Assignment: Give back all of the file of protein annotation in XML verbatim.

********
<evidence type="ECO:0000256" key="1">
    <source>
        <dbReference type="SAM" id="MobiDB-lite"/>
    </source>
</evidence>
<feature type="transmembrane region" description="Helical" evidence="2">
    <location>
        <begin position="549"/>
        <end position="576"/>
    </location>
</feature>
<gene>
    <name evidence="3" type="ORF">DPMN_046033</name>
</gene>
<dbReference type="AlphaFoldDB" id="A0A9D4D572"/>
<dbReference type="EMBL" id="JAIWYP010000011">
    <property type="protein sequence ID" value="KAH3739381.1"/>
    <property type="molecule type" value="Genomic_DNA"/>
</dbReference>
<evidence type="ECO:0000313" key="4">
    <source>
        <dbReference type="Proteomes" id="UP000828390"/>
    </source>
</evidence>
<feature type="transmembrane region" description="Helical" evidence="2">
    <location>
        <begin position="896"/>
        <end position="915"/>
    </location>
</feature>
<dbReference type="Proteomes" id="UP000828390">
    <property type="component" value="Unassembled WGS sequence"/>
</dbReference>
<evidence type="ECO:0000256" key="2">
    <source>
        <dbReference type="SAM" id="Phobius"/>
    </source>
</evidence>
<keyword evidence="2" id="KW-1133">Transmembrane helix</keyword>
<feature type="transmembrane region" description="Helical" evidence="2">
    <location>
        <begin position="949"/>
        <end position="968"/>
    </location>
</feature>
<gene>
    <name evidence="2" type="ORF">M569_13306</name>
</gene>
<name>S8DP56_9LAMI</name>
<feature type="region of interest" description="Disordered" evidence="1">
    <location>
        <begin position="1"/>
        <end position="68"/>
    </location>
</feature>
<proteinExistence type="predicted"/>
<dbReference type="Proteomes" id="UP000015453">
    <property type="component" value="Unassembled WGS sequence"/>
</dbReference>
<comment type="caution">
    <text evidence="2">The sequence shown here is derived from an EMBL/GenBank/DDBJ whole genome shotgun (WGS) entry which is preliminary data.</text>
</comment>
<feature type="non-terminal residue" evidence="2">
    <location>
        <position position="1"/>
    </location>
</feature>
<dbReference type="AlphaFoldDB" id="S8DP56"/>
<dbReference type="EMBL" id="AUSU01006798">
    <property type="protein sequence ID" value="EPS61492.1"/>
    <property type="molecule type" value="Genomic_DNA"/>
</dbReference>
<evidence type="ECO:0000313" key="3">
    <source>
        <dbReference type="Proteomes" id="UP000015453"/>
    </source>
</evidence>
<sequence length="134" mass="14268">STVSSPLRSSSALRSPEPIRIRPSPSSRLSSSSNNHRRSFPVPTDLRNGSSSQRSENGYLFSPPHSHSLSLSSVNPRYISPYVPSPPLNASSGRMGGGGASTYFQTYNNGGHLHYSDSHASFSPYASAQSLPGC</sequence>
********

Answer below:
<evidence type="ECO:0000256" key="1">
    <source>
        <dbReference type="SAM" id="MobiDB-lite"/>
    </source>
</evidence>
<feature type="transmembrane region" description="Helical" evidence="2">
    <location>
        <begin position="549"/>
        <end position="576"/>
    </location>
</feature>
<gene>
    <name evidence="3" type="ORF">DPMN_046033</name>
</gene>
<dbReference type="AlphaFoldDB" id="A0A9D4D572"/>
<dbReference type="EMBL" id="JAIWYP010000011">
    <property type="protein sequence ID" value="KAH3739381.1"/>
    <property type="molecule type" value="Genomic_DNA"/>
</dbReference>
<evidence type="ECO:0000313" key="4">
    <source>
        <dbReference type="Proteomes" id="UP000828390"/>
    </source>
</evidence>
<feature type="transmembrane region" description="Helical" evidence="2">
    <location>
        <begin position="896"/>
        <end position="915"/>
    </location>
</feature>
<dbReference type="Proteomes" id="UP000828390">
    <property type="component" value="Unassembled WGS sequence"/>
</dbReference>
<evidence type="ECO:0000256" key="2">
    <source>
        <dbReference type="SAM" id="Phobius"/>
    </source>
</evidence>
<keyword evidence="2" id="KW-1133">Transmembrane helix</keyword>
<feature type="transmembrane region" description="Helical" evidence="2">
    <location>
        <begin position="949"/>
        <end position="968"/>
    </location>
</feature>
<gene>
    <name evidence="2" type="ORF">M569_13306</name>
</gene>
<name>S8DP56_9LAMI</name>
<feature type="region of interest" description="Disordered" evidence="1">
    <location>
        <begin position="1"/>
        <end position="68"/>
    </location>
</feature>
<proteinExistence type="predicted"/>
<dbReference type="Proteomes" id="UP000015453">
    <property type="component" value="Unassembled WGS sequence"/>
</dbReference>
<comment type="caution">
    <text evidence="2">The sequence shown here is derived from an EMBL/GenBank/DDBJ whole genome shotgun (WGS) entry which is preliminary data.</text>
</comment>
<feature type="non-terminal residue" evidence="2">
    <location>
        <position position="1"/>
    </location>
</feature>
<dbReference type="AlphaFoldDB" id="S8DP56"/>
<dbReference type="EMBL" id="AUSU01006798">
    <property type="protein sequence ID" value="EPS61492.1"/>
    <property type="molecule type" value="Genomic_DNA"/>
</dbReference>
<evidence type="ECO:0000313" key="3">
    <source>
        <dbReference type="Proteomes" id="UP000015453"/>
    </source>
</evidence>
<sequence length="134" mass="14268">STVSSPLRSSSALRSPEPIRIRPSPSSRLSSSSNNHRRSFPVPTDLRNGSSSQRSENGYLFSPPHSHSLSLSSVNPRYISPYVPSPPLNASSGRMGGGGASTYFQTYNNGGHLHYSDSHASFSPYASAQSLPGC</sequence>